Tester confident in ICBM site security

Great Falls Tribune

by Jenn Rowell

Sen. Jon Tester, D-Mont., met Tuesday with Col. Ron Allen, commander at Malmstrom Air Force Base.

The meeting, Tester said afterward, focused on the security of intercontinental ballistic missile sites and replacing the UH-1N helicopter fleet used at Malmstrom and the other two missile bases, Minot in North Dakota and F.E. Warren in Wyoming.

Tester said he is pushing to get the aging Huey fleet replaced, but that the 341st Missile Wing and other missile wings are maintaining nuclear site security throughout the 450-site complex.

Though the Air Force, based on a request from U.S. Strategic Command, had attempted to use the Economy Act and purchase UH-60 Black Hawks through the Army’s current production line, the Air Force announced in May that it had ultimately decided to stick to the normal acquisition process.

Some members of the Montana congressional delegation and other lawmakers from missile base states have expressed frustration with that decision and have penned several letters to military officials asking for the Air Force to change course, justify its decision or use Black Hawks from the National Guard until the Hueys can be replaced.

Secretary of the Air Force Deborah Lee James has told the Montana delegation that replacement helicopters would be at Malmstrom and other ICBM bases by 2019.

Tester said Tuesday that he supported the normal acquisition process, which is an open competition, to find a replacement airframe that may or may not end up being a Black Hawk.

He said the Air Force needed to “take time to make sure it’s done right” in finding a replacement that best suits the nuclear mission’s needs versus rushing the process.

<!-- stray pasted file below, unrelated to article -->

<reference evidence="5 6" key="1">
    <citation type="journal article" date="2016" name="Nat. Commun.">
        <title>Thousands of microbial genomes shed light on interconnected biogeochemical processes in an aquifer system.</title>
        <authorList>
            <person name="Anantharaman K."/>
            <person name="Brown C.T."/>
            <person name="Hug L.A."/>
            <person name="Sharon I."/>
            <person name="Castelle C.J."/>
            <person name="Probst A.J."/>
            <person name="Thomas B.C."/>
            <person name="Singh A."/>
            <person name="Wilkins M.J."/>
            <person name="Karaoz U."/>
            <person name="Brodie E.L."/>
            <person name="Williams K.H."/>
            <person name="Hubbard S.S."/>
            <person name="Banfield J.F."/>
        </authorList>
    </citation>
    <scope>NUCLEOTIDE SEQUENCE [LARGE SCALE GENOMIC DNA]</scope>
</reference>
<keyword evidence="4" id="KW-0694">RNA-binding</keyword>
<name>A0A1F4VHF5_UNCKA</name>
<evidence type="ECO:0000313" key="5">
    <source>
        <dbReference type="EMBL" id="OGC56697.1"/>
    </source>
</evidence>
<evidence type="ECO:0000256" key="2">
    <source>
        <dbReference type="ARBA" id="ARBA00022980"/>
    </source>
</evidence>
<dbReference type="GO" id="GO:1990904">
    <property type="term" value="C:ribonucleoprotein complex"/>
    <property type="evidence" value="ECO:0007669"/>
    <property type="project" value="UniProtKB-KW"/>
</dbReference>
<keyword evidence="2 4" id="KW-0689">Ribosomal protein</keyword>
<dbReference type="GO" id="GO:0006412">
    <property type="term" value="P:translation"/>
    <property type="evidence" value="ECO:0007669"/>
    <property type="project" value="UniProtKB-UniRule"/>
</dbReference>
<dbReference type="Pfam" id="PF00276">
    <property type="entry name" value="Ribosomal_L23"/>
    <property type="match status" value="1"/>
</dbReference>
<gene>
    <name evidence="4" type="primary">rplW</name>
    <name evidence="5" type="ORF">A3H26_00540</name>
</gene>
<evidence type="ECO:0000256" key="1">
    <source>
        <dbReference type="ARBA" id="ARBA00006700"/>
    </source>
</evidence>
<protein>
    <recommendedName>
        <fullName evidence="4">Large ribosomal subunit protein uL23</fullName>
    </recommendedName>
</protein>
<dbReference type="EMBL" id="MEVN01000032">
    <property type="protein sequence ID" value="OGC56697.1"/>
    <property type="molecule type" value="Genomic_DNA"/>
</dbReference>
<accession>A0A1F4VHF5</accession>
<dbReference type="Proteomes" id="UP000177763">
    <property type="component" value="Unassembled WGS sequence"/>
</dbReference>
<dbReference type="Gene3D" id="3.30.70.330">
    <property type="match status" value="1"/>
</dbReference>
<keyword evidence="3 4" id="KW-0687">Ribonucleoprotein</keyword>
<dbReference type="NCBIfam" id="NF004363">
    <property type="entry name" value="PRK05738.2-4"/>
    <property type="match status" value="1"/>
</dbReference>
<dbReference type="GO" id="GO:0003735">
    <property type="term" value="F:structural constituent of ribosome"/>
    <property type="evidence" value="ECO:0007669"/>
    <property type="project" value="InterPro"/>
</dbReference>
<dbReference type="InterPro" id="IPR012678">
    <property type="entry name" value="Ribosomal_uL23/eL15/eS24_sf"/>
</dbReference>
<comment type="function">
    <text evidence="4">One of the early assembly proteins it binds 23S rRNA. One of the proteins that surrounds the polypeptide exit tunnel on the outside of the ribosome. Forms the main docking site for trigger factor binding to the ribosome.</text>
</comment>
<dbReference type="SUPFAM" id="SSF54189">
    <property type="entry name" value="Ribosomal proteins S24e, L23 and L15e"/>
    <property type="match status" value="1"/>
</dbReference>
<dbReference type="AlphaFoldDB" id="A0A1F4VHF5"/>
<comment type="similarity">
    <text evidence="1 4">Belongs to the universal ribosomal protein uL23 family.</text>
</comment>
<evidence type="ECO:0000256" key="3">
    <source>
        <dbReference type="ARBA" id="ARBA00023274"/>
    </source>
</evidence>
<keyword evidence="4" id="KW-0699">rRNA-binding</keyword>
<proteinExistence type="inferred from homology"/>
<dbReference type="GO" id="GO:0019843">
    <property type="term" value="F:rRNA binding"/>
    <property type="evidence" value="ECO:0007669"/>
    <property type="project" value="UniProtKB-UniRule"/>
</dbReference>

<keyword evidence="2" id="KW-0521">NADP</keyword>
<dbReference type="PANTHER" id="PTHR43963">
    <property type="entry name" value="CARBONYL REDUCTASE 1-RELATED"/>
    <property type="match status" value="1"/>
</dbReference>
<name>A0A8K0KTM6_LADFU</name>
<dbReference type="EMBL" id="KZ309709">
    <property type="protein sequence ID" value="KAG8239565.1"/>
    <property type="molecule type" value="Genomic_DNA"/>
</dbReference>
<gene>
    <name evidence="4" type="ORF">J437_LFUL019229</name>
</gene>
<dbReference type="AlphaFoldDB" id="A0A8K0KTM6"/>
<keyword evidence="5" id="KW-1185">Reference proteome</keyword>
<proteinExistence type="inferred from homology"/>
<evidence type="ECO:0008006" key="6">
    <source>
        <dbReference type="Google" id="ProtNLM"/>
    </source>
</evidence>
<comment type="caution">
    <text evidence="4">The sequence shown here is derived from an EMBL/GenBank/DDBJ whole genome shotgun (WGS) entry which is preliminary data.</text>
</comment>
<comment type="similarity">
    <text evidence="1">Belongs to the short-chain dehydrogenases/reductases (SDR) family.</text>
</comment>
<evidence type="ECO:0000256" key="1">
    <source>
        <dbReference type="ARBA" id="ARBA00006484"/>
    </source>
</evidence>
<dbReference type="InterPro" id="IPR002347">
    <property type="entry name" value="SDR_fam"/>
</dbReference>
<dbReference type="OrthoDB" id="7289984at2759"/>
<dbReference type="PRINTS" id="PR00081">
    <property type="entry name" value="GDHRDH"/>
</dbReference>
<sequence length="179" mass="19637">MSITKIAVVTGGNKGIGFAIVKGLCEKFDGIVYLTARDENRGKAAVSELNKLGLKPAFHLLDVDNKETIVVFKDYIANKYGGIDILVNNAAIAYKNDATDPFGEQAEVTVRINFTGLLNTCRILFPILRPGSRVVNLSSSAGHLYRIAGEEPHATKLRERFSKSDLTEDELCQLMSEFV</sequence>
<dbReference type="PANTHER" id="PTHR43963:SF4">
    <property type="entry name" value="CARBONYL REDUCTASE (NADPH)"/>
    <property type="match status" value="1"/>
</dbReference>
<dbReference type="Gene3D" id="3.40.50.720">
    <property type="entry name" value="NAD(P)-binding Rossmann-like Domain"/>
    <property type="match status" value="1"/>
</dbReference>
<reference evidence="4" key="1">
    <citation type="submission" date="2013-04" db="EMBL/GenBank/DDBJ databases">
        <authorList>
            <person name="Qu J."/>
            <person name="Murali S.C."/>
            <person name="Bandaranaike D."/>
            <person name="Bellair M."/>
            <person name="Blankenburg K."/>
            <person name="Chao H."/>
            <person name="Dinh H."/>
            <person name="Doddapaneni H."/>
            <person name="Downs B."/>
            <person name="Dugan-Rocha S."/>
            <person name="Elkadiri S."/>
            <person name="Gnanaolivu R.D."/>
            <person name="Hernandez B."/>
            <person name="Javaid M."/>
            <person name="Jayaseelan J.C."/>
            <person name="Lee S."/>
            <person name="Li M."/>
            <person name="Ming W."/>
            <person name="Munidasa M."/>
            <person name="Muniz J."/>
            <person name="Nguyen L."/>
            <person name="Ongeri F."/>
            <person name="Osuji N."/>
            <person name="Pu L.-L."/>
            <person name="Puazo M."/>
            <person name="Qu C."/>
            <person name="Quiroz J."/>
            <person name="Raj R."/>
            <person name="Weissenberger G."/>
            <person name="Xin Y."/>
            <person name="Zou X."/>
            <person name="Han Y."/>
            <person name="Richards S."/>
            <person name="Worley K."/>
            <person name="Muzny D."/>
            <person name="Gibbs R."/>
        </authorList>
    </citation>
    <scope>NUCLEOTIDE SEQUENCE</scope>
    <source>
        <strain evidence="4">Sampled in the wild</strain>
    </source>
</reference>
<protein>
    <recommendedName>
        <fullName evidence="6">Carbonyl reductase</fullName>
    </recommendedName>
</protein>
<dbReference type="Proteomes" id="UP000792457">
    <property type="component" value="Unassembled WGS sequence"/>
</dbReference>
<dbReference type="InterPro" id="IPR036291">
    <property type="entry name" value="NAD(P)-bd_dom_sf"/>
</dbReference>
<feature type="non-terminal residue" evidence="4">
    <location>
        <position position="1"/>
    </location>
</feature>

Both Sen. Steve Daines, R-Mont., and Rep. Ryan Zinke, R-Mont., have encouraged the military to use Black Hawks from the Montana Army National Guard, or other outside helicopters, to augment the nuclear security mission until the Hueys can be replaced, but so far, the Department of Defense has rejected those requests.

Tester said he didn’t think pulling Guard helicopters for the nuclear mission was a good move and that those helicopters might be needed for fighting wildfires this summer.

Other lawmakers have been raising alarm that the Huey’s speed, payload and lift capabilities were compromising the security of the nuclear mission, going as far to say that the 450 missile sites operated by Malmstrom, Minot and F.E. Warren were unsecured, but Tester said he was “absolutely, unequivocally confident” that the sites are secure.

“If they weren’t secure, they’d make them secure,” Tester said of the nuclear airmen at all three missile bases. “The security of silos isn’t in question here.”